Find a No Credit Payday Loan
If you’ve ever tried to buy a car, a house, or even furniture, you know how important a credit check is. You hand over your social security number and quickly get a yes or a no – or a “we need more time to make a decision.” Which usually means you can expect a piece of paper in the mail in a few days letting you know you didn’t qualify for the loan.
It’s not a great feeling to hear no and it can make you shy away from seeking another loan. But when you have a financial emergency and no other options, it’s good to know there are lenders –like those in our network – who don’t check your credit.
That’s right. They understand that your credit report is not the only way to measure your ability and willingness to pay back a loan. People make mistakes, miss payment and pay late, but it shouldn’t keep them from the cash they need now.
An Alternative to the Credit Check
So what do our lenders look at to see if you deserve to borrow money? It’s pretty straightforward. They want to see that you have a job, a regular paycheck, and an active bank account. If you have those three things, you’re on your way to getting the cash you need.
You do need to show documentation of your income. This could be in the form of a paystub, a W-2 form, or an official tax return. You also have to be 18 or older.
An Alternative to Driving to Different Banks
Also, you can apply from any computer or mobile phone connected to the Internet. Just complete the secure online application – which only takes a minute or two – and your information goes to dozens of bad credit lenders in our lending network.
And it won’t take long to get your loan approvals – and you’ll likely get more than one. This is good for you. It allows you to compare the interest rates and terms from each of the lenders. It also forces them to give you their best offer since they know they are competing with other lenders.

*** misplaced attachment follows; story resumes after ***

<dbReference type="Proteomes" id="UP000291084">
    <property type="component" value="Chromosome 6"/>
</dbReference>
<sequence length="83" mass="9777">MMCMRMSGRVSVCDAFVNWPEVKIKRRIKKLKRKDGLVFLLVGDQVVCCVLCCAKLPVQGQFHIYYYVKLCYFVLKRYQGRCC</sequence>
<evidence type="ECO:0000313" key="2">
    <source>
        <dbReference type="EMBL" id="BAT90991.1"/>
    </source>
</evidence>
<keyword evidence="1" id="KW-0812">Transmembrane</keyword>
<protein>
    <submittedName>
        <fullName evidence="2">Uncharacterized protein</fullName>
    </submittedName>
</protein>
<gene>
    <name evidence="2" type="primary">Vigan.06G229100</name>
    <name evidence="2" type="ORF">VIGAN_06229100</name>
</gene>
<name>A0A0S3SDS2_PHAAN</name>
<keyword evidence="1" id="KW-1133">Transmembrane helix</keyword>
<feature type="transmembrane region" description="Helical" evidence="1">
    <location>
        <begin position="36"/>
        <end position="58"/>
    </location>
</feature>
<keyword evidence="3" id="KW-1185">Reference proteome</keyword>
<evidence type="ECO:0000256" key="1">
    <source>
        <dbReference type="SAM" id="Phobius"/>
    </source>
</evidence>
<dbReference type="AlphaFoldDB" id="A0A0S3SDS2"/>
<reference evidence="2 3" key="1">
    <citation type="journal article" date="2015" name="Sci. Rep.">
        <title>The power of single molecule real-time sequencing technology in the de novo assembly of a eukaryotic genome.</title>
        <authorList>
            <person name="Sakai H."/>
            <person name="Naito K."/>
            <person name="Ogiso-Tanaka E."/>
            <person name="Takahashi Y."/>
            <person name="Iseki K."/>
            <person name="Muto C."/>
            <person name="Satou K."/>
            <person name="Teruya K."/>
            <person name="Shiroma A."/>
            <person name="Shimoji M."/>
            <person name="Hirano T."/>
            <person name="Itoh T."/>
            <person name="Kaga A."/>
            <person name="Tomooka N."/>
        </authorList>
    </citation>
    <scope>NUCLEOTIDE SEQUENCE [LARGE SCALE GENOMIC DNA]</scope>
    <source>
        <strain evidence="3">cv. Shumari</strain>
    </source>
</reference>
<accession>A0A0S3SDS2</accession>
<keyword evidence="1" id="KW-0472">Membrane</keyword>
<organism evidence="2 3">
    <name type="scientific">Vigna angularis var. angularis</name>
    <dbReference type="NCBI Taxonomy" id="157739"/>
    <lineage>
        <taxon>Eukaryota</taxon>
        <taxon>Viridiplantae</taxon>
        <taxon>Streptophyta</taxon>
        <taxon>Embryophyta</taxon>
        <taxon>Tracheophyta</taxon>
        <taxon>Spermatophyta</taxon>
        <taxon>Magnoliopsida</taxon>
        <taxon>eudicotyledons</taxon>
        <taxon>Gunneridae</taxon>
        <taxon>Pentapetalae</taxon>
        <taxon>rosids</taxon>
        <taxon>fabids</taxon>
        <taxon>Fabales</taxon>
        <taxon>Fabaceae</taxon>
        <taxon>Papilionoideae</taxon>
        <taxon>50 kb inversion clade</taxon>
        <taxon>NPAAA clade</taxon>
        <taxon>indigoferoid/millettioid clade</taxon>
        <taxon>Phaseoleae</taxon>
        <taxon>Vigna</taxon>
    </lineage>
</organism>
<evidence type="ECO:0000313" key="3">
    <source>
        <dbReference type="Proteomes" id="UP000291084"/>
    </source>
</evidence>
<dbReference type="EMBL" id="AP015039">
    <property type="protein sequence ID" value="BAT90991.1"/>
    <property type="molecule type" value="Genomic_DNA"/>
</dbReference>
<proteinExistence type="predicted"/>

You can also ask questions about anything that isn’t clear. This way you work with the lender that has the best cost and terms, but also the one you feel most comfortable with.
Moving Ahead and Getting Your Cash
After you select the loan that you prefer and commit to the loan, you can get your money as soon as the next business day, many times even the same day. But take all the time you need to make the right decision. Also, get the lender to spell out clearly any terms or fees you’re unsure of.
Make sure you understand the terms of the loan and the payback period. Some lenders expect you to repay the entire loan amount in one payment, while others offer multiple payments, called installments. If you don’t think you can pay back the loan by your next pay period, it’s best to go with installment payments.
Repaying Your Loan
It’s a huge relief when you get the cash you need and take care of that emergency, but you also need to think about the future. Paying back the loan can be the first step you take toward improving your credit. Then, you can find a less costly loan next time around.
Many lenders report the payments to the three credit reporting agencies, Experian, Equifax and Transunion. If you pay on time your credit score goes up. If not, it drops. As you probably know, a low credit score makes it hard to borrow money. The reverse is also true. A high credit score makes it easy to get approved for loans and the loans usually have lower interest rates.
If you pay this loan and your other debts on time, you’ll start to see your credit improve. Over time, you can overcome most negative marks on your credit report if you start making on-time payments and paying loans as agreed.
Check Your Credit Report for Free
You can also check all three of your credit reports for free once every 12 months. Simply go to www.annualcreditreport.com for the details. Review your report carefully and if you see any information that is inaccurate, dispute it.
You can take care of the disputes electronically. Each reporting agency gives you instructions on how its dispute process works. It usually takes about 30 days, but removing these inaccuracies can make a big difference in your credit score.